In 2000, my wife and I realized we could no longer be married because of political, spiritual, familial and numerous other reasons that require no commentary but to say it was time for us to go our separate ways.  We divorced.

So for the last seventeen years I have walked along a path realizing that my membership of 28 years in a church that may, or may not, have been led by a higher power was my unique life experience, but that very likely, many of us have experienced the same thing, just on a different path, that is at the center of living with love.

It was here in these past years that I came to the realization that any higher power didn’t require token observances of strict legalism, membership to an organization or dietary laws to dictate what a loving human being living on the planet earth should do when it came down to worshipping deity.

I met people who loved life, who lived life and simply required communication and discourse now again to connect and share in the short mortal span that each of us has received.  I attended funerals for friends, not weddings so much and reconnected with many friends from days gone by.

I have filled my life with reading and writing and learning that life simply requires positive response.  Losing your religion shouldn’t shatter anyone—it should strengthen you to move ahead in your journey until it ends all on its own.  Life never needs help in bringing about conclusions.

I’ve had dear friends at the end of their religious life who couldn’t reach beyond the present.  The most drastic one of them jumped off the Golden Gate Bridge in San Francisco while others chose ropes or guns or arduous worry to bring an abrupt end to the chapters of their lives that seemed too dark to find light ahead, even if it was far ahead.  They each became books, works that remained unfinished—unfinished symphonies of life that were tossed away before they could realize their own magnificence.  Perhaps as a moth to the flame they simply needed to go out on fire…consumed…at the end of days…ashes to ashes?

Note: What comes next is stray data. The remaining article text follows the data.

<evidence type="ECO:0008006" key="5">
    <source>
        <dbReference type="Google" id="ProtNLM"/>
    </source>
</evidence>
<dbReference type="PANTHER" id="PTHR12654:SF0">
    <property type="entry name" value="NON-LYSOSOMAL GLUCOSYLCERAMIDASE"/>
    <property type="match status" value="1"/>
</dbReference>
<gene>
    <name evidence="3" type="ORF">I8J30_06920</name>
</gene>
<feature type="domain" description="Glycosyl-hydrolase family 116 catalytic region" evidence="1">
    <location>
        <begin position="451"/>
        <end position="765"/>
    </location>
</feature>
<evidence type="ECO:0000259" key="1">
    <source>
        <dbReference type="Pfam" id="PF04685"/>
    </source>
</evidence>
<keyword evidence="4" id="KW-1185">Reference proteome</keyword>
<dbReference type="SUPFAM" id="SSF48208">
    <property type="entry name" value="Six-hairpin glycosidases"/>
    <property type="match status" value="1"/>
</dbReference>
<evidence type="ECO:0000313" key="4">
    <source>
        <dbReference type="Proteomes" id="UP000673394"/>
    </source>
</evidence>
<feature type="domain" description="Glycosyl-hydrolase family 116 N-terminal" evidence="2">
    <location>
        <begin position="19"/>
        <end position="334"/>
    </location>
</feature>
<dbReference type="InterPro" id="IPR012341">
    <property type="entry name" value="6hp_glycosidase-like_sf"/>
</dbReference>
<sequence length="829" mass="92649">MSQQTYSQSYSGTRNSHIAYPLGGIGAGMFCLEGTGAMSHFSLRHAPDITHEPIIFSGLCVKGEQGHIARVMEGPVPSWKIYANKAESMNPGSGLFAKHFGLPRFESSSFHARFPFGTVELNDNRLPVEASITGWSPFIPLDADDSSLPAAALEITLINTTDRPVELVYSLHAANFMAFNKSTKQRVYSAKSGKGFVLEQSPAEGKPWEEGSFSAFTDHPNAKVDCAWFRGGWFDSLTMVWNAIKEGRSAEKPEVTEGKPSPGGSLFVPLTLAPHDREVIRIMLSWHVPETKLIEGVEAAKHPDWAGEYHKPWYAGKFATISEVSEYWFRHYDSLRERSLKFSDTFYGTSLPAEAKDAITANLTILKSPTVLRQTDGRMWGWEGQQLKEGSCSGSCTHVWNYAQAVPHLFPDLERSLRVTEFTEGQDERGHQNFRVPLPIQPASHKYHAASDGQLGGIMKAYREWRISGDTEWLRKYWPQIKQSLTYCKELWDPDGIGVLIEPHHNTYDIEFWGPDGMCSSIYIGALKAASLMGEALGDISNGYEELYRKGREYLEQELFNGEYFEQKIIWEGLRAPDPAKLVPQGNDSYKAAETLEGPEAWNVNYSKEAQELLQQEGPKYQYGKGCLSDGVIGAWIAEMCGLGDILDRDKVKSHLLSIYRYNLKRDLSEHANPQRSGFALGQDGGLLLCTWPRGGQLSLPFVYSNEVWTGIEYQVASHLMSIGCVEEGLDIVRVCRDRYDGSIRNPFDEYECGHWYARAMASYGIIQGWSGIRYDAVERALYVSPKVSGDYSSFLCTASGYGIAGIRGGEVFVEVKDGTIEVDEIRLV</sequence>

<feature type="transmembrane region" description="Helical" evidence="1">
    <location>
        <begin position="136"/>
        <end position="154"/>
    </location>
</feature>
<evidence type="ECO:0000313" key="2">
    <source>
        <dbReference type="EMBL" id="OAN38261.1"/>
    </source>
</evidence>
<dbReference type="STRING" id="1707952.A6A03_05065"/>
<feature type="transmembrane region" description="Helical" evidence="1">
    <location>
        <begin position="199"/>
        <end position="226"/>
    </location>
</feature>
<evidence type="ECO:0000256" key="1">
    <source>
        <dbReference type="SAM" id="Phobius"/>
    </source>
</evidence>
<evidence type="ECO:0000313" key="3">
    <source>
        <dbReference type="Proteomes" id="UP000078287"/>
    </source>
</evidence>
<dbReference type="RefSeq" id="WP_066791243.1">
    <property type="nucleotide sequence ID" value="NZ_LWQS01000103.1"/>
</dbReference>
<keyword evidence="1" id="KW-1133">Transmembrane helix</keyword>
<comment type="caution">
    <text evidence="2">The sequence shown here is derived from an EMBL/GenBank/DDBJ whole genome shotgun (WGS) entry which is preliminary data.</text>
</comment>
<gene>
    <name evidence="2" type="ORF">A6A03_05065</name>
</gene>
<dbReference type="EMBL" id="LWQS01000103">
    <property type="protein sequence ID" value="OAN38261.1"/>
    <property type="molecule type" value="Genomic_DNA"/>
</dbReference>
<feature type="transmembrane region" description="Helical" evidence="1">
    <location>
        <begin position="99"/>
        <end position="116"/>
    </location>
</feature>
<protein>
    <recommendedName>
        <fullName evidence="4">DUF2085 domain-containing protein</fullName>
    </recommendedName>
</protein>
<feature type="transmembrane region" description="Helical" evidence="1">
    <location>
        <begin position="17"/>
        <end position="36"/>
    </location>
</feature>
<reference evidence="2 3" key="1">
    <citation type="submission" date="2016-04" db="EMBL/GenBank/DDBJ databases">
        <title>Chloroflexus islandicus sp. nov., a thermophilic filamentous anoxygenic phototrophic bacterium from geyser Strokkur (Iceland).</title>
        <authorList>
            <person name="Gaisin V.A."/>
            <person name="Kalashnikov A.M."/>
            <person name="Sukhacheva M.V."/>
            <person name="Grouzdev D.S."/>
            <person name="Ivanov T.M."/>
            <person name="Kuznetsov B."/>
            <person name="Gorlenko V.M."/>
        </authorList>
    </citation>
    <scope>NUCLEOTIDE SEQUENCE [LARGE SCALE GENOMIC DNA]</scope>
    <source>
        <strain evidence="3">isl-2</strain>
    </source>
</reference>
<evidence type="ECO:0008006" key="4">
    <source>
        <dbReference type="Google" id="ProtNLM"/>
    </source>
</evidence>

It is my hope that as the Catholic faith has its struggles with pedophilia, as televangelists reveal their homosexual natures, as speakers of tongues realize clear communication may be more important, as each Wiccan or Jehovah Witness, Lutheran or Seventh Day Adventist, Taoist or Buddhist, Islamic Imam or Sephardic Jew can all come to the understanding of love for the short existence of each companion human being that we can all call our contemporaries.  For we are all but temporary—and maybe that’s the only con—so any reason to end it early, or bring about the end of another, is not a reason.  Not even when you’re losing your religion.

AND REM SANG,

Life is bigger
It’s bigger than you
And you are not me
The lengths that I will go to
The distance in your eyes
Oh no I’ve said too much
I set it up

That’s me in the corner
That’s me in the spotlight
Losing my religion

If you wish to read the whole story from my early years you can read my first book for free here http://cid-1814f8ece6be5ed3.skydrive.live.com/self.aspx/The%20Godfollowers/The%20Godfollowers%20by%20Rand%20Zacharias.doc  Just click on the two blue mountains.  You should be able to then download The Godfollowers.

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Posted in 1. 1 Comment »

One Response to “Losing Your Religion? Maybe this will help”

  1. James Newby Says:

    Hey Randy,
    Just found you on LinkedIn; glad to know your still out there.
    Peace,
    James